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Fed Chair Janet Yellen concluded the two-day FOMC meeting by saying that policy rates would remain unchanged and labor markets have continued to improve. Recent weakness in economic data has been mostly weather-related.
What is the Federal Open Market Committee?
The Federal Open Market Committee is a monetary policy–making body in the U.S. The committee oversees and controls the open market in the U.S., which comprises buying and selling U.S. Treasury securities. The committee meets eight times a year (at an interval of five to eight weeks) to set the country’s monetary policy by specifying the short-term targets for the federal funds rate. Currently, the federal fund rate is 0.25%. Decisions on interest rate cuts or hikes are based on the committee’s evaluation of inflation levels (whether inflation is too high or too low) and overall economic growth (either too strong, too weak, or balanced). The committee consists of seven Governors of the Federal Reserve Board and five Federal Reserve Bank Presidents. The New York president has a fixed place, and the other four presidents rotate yearly. At present, the committee is chaired by Janet Yellen, the successor of ex–Fed Chair Ben Bernanke.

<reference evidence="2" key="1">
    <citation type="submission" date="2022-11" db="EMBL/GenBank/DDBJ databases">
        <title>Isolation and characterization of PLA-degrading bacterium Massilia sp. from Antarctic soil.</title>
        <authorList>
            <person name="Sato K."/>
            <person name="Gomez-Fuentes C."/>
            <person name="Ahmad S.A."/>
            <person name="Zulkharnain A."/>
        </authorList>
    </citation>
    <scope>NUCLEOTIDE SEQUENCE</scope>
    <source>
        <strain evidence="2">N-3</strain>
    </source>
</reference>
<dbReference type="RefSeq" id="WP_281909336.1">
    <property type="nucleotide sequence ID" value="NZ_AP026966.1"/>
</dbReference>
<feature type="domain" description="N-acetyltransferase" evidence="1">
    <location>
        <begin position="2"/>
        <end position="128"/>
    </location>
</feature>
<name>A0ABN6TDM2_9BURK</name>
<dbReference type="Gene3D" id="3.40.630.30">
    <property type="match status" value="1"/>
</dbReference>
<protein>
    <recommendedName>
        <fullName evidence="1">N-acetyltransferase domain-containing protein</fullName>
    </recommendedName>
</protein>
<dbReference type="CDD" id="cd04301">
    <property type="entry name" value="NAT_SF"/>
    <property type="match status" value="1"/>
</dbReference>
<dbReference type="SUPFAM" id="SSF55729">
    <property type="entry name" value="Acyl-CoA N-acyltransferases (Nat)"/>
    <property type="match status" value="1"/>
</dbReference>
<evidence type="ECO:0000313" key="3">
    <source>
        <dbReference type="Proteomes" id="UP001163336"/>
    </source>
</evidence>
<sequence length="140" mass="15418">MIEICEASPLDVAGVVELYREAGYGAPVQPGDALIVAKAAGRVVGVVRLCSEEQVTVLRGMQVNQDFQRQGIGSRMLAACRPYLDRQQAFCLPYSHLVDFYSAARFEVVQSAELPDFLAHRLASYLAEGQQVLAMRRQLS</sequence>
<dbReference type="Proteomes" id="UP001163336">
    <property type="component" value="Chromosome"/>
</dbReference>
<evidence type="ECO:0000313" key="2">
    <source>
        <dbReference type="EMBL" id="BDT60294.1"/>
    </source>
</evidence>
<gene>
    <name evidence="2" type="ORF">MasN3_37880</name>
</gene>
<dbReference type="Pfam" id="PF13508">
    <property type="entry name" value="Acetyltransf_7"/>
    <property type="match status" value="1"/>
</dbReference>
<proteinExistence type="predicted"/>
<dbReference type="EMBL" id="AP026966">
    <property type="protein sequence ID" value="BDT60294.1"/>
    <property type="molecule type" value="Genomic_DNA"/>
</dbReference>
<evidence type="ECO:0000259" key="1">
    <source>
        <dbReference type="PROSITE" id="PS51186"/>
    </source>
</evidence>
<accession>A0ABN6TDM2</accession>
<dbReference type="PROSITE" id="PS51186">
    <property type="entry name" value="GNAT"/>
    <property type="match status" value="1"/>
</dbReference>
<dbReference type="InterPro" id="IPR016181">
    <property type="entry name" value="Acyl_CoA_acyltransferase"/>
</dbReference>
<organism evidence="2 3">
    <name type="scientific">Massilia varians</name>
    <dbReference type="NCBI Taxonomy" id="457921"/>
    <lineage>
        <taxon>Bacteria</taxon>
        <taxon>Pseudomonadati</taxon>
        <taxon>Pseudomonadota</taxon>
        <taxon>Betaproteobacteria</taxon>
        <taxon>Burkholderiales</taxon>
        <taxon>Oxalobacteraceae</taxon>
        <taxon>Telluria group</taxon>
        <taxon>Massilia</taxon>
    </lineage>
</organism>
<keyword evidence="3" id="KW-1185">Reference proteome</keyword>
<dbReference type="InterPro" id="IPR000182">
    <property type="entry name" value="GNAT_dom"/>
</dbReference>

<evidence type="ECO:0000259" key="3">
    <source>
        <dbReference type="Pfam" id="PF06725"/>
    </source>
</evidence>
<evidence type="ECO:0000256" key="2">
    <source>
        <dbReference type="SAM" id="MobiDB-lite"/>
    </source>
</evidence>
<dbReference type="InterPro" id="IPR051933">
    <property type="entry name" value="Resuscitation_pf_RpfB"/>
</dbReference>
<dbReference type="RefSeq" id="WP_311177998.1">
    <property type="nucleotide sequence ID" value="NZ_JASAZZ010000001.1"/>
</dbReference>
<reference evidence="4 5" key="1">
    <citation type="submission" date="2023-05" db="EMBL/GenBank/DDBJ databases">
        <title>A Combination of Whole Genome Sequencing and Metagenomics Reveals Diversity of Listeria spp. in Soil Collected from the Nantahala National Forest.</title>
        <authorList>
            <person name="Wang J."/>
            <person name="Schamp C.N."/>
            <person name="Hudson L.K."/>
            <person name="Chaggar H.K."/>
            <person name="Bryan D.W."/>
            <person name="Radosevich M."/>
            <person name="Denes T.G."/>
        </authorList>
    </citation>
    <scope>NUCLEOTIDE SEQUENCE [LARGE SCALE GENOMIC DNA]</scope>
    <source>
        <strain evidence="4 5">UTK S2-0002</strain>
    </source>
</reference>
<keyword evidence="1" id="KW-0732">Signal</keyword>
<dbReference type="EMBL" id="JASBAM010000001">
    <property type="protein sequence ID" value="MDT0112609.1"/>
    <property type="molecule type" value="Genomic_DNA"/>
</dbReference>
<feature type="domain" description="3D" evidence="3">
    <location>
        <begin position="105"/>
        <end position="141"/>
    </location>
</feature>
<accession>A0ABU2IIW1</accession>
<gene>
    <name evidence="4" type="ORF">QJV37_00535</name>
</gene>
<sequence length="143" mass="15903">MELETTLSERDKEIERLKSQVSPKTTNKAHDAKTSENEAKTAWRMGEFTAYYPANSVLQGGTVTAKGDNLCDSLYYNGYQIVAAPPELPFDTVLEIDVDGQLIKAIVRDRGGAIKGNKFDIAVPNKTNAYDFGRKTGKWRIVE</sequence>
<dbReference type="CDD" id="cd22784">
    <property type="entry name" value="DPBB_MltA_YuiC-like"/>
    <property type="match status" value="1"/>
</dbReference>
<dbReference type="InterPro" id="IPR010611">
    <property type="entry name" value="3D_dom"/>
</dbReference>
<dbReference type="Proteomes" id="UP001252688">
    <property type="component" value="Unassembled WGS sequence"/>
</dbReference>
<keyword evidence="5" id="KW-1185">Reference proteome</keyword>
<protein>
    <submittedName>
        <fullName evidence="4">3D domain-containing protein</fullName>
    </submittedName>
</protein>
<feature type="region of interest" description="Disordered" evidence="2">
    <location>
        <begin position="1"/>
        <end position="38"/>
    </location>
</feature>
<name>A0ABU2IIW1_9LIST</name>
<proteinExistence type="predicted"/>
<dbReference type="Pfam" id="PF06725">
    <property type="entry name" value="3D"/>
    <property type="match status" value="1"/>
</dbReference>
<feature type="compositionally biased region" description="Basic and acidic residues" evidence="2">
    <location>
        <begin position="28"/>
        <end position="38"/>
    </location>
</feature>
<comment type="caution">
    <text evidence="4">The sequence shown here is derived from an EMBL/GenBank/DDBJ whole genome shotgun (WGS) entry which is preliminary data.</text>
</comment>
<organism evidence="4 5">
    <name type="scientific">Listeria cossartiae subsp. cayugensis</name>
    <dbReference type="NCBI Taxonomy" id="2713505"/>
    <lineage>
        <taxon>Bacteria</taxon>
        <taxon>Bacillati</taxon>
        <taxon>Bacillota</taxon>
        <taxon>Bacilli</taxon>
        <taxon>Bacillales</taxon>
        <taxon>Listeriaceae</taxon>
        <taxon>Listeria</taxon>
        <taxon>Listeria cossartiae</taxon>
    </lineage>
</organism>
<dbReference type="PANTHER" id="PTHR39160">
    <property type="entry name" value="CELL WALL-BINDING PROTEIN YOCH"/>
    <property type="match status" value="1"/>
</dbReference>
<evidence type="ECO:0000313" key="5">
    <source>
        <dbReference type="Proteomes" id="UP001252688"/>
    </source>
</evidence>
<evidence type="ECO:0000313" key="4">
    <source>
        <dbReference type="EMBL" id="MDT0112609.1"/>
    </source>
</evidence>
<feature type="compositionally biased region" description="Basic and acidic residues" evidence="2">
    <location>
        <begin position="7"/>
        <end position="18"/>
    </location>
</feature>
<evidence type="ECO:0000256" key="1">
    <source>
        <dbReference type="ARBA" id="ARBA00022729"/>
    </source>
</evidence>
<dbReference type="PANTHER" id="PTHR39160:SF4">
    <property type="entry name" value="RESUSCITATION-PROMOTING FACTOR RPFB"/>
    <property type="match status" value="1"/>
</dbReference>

The interest rate set by the Fed, the federal funds rate, serves as a benchmark for all other rates. Interest rates affect the economy. Higher interest rates tend to slow economic activity, and lower interest rates stimulate economic activity. Interest rates have a major influence in the mortgage and consumer sector. Other things remaining equal, a higher interest rate can hinder sales growth for mortgage lenders and consumer-sector companies, as investors’ demand for homes and cars would decline.
Major companies that operate in the space and are affected by rises in interest rates include AG Mortgage Investment Trust Inc. (MITT), Annaly Capital Management Inc. (NLY), and General Motors Co. (GM). However, when higher interest has been accommodated with a rise in employment levels and wages, consumer demand may still grow.
Market reactions as the FOMC meeting concludes
As the Fed concluded its two-day FOMC meeting of March 18–19, Treasury rates increased, with the Fed announcing its taper would continue as scheduled. The Fed is expected to cut another $10 billion next month. Beginning in April, the Fed would add to its holdings of agency mortgage-backed securities at a pace of $25 billion per month rather than $30 billion per month, and would add to its holdings of longer-term Treasury securities at a pace of $30 billion per month, rather than $35 billion per month.
U.S. ten-year Treasury rates increased by 0.03% on the day of the announcement. Bond market ETF prices declined with the rise in Treasury rates. The iShares Barclays 20+ Year Treasury Bond (TLT) price was down 0.15%, while the Vanguard Total Bond Market ETF (BND) price traded 0.06% lower than the previous day. When interest rates decline, bond prices go up, and vice versa.
Market participants have observed that when bond yields (rates of return) are equal to or more than 5%, they divert more money away from stocks than when they only yield 3% (the level at which U.S. ten-year and 30-year Treasury yields currently trade).
© 2013 Market Realist, Inc.